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1967, the first time they played

While the men’s series has been well documented since the original varsity contest on the night of December 18, 1973, records of an earlier meeting were discovered in a search of the Briar Cliff archives. It describes the “inaugural” meeting between the BCU and MC men’s programs, a game that occurred nearly six years earlier than the official contest. The fledging BCU men’s program needed as much court time as possible, considering they were mostly freshmen with just a sprinkling of transfers. Add to that, they played as an independent: scheduling could be a nightmare.

Morningside would play just freshmen in the game, therefore, it never shows in that college’s record books. But it was a historic evening nonetheless. Dave Holub, who scored 14 for the Chiefs that night, remembers “as freshmen, we were ineligible to play for the varsity. We played our games before the varsity and no one ever came to watch us. This night, though, we go on court to warm up, and we said, ‘Hey, we have a crowd today.’ Now, it’s not a packed Allee, but its noticeably more than we usually saw for our games. I remember watching as about a half dozen nuns made their way up the stands. We knew this was the first-ever matchup with Briar Cliff; there was something in the air that night.”

The Chargers had traveled across town to Allee that evening with several players who would ring up time in the record books. Besides Ron Schultz, who would score 1,353 points in his career, there was 1,307-point scorer Jim Hinrich, the first Charger to score 40 points in a game, and Ray Wingert, a transfer from Wayne State, who had over 500 points and 500 rebounds in his two-year career. Though they would become the first wave of Charger greats, they were still in their team’s infancy. Morningside responded with Mike White, Dave Holub, Lance Larson, and Chuck George, who piled up a game-leading 32 points in the 87-80 Chief victory. George, who left Morningside and served in Vietnam, came back to join the Chargers program for one year in 1974–75 but did not play in the second varsity contest between the two schools. As one of his former teammates said, “Chuck came back a different man after Vietnam.” It was a different era then. As Dave Holub recalls, “We always seemed to end the regular season with a game against Iowa State Teachers College, now UNI [University of Northern Iowa]. We were driving back from Cedar Falls listening to the radio for the draft numbers; not the NBA draft, the Vietnam draft numbers. Of course, Lance Larson was 365, but I had 48, and I think Mike White had a similar number.”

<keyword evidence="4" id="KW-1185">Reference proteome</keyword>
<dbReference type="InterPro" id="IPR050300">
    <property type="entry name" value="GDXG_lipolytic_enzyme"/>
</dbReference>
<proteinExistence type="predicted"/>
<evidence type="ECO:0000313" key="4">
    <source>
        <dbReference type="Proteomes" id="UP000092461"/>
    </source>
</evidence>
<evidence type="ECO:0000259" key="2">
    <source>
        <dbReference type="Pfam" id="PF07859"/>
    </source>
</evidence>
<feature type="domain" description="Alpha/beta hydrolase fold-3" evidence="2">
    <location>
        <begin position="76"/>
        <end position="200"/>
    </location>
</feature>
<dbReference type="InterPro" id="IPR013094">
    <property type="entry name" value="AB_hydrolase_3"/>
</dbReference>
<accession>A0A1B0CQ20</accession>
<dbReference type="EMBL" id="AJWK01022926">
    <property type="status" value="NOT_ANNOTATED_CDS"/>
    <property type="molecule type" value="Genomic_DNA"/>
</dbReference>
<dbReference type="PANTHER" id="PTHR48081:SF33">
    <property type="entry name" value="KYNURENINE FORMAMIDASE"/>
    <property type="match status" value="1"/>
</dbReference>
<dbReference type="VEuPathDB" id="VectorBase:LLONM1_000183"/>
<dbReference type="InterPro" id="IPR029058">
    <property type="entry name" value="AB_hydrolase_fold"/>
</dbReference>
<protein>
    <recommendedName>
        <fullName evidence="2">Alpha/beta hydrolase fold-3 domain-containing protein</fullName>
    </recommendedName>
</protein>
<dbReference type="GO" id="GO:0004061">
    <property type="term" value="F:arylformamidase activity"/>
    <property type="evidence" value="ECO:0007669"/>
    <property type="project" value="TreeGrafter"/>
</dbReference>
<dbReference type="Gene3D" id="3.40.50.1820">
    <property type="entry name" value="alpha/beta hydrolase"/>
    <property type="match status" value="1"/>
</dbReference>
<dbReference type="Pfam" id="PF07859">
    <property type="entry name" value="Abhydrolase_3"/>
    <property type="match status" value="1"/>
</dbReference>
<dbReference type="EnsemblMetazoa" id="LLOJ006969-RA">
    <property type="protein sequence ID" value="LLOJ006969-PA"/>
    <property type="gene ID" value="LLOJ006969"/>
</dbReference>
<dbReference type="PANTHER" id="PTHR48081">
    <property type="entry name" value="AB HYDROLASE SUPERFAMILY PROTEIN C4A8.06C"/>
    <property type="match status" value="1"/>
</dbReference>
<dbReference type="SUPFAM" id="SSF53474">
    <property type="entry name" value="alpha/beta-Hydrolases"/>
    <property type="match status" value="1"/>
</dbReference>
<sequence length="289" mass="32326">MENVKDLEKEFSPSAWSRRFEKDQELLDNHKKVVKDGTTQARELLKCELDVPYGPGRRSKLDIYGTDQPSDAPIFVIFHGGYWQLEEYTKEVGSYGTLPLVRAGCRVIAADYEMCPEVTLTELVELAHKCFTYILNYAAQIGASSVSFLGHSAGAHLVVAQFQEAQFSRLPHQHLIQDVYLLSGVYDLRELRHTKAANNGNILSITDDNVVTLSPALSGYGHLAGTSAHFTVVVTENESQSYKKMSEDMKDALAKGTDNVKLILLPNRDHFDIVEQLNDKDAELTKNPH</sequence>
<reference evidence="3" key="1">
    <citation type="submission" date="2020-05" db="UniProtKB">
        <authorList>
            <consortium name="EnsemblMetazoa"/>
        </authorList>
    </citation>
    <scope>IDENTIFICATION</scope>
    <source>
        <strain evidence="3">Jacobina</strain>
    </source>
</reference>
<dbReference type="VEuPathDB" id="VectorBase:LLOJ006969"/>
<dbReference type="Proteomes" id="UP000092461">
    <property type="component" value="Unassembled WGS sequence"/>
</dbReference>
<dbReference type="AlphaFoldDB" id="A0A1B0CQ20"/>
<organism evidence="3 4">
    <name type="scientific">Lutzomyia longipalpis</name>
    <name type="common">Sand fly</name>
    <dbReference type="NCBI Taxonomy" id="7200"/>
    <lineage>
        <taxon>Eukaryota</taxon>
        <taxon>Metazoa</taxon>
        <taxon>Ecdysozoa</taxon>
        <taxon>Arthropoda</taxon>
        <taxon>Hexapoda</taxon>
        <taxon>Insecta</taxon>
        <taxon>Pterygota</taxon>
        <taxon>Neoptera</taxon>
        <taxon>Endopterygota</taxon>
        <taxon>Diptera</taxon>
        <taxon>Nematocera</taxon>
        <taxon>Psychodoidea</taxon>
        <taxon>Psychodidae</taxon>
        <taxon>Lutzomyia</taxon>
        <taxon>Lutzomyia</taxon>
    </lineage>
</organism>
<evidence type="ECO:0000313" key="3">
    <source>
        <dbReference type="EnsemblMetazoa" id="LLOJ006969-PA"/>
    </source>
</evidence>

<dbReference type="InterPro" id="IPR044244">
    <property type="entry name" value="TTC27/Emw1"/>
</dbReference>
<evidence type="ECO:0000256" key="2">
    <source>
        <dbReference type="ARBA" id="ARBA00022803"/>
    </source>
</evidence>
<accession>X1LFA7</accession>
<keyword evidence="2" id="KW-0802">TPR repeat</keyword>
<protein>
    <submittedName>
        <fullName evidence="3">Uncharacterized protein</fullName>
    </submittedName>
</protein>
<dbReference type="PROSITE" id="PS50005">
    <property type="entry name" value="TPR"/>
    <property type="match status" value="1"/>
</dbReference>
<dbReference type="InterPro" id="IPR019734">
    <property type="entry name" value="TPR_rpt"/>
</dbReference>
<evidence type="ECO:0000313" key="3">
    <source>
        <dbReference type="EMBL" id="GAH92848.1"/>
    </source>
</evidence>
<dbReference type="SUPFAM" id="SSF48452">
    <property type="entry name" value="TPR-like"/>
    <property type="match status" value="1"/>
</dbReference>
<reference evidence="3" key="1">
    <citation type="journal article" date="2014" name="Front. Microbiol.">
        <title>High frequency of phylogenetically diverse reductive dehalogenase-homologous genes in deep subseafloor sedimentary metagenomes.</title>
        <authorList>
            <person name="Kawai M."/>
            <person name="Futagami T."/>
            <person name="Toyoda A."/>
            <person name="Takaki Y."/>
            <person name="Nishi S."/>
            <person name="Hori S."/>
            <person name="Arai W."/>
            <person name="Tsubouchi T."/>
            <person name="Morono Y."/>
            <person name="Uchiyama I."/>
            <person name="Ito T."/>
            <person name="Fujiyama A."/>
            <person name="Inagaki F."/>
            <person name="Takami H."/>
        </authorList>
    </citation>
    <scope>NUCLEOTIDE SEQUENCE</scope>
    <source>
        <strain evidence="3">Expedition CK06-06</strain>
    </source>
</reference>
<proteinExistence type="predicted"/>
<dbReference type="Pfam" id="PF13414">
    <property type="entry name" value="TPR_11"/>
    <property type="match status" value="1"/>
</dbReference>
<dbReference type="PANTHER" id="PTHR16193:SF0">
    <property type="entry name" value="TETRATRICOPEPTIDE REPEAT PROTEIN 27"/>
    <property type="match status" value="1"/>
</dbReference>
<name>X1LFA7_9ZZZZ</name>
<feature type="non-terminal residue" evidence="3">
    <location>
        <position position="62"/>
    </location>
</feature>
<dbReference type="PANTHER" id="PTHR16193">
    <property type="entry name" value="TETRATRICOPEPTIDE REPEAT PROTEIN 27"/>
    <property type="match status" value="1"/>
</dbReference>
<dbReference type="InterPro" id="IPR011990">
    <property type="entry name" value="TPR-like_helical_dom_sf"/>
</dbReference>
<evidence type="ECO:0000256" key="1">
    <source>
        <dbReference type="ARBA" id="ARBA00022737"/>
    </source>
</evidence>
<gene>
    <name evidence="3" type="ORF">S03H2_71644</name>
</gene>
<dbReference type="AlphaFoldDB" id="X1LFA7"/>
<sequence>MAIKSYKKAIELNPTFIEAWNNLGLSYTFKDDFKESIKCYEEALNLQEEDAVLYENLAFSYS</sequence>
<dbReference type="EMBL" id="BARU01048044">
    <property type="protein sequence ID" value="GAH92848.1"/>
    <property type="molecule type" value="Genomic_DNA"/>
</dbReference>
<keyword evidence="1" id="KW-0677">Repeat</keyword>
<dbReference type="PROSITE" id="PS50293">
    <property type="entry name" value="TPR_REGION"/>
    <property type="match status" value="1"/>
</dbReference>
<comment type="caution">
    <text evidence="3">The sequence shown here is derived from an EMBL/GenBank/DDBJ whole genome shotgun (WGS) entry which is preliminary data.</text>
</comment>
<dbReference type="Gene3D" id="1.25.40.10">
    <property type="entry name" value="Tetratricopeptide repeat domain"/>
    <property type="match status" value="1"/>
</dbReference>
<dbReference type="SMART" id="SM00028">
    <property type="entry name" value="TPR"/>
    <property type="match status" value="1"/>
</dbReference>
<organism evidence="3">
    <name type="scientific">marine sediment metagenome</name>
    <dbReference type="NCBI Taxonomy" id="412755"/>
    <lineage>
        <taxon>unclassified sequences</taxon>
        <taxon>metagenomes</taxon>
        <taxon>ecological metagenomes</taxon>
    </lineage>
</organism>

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Rolando Frazer

Probably no single player’s name is associated more with Briar Cliff men’s basketball than Rolando’s. Immediately, everyone in the Siouxland area knows you are talking about Rolando Frazer (1977–81), the first three-time All-American at BCU. Described by various teammates and foes alike as slender, quick, a leaper, super-quick, dynamic, he came to Sioux City and led the Chargers to a 101-17 mark in his four seasons. As teammate Mark Grace stated, “When Rolando came off the bench, instead of starting his freshman year, opponents were shocked by his talent and would ask us why he wasn’t starting.” Even though he was surrounded by great players during his career (Eddie Warren, Grace, Mario Butler, Tito Malcolm, Reggie Grenald, etc.), Rolando was always the focal point of Briar Cliff’s offense and their opponents’ game plans.

I talked with Frazer by phone in February 2018. His home is in Puerto Rico, and after Hurricane Maria swept through the island in September of 2017, it took until December for his house to receive power again. However, he had nothing but happy thoughts when we talked about his time at Briar Cliff. “My experience was really good; Ray and his family treated me nice. I got to play ball all over the country. I have good memories of Briar Cliff.” He also has a warm spot for the man who connected us, Patrick Noonan, Rolando’s roommate for all four years. “Pete and his whole family treated me like I was part of their family. He is the godfather to one of my daughters.” The three daughters are a tremendous source of pride to Frazer. “All three have their masters’ degrees, and one will make me a grandfather soon.” Rolando Frazer, a grandfather? To those of us lucky enough to have seen him in his prime, it’s a difficult thing to imagine. But then, he’s not necessarily out of his prime yet. “I will be 60 this year [2018], and I and Tito [Malcolm] are going to Queens, New York, for a Masters [basketball] tournament. Tito is 62 now.”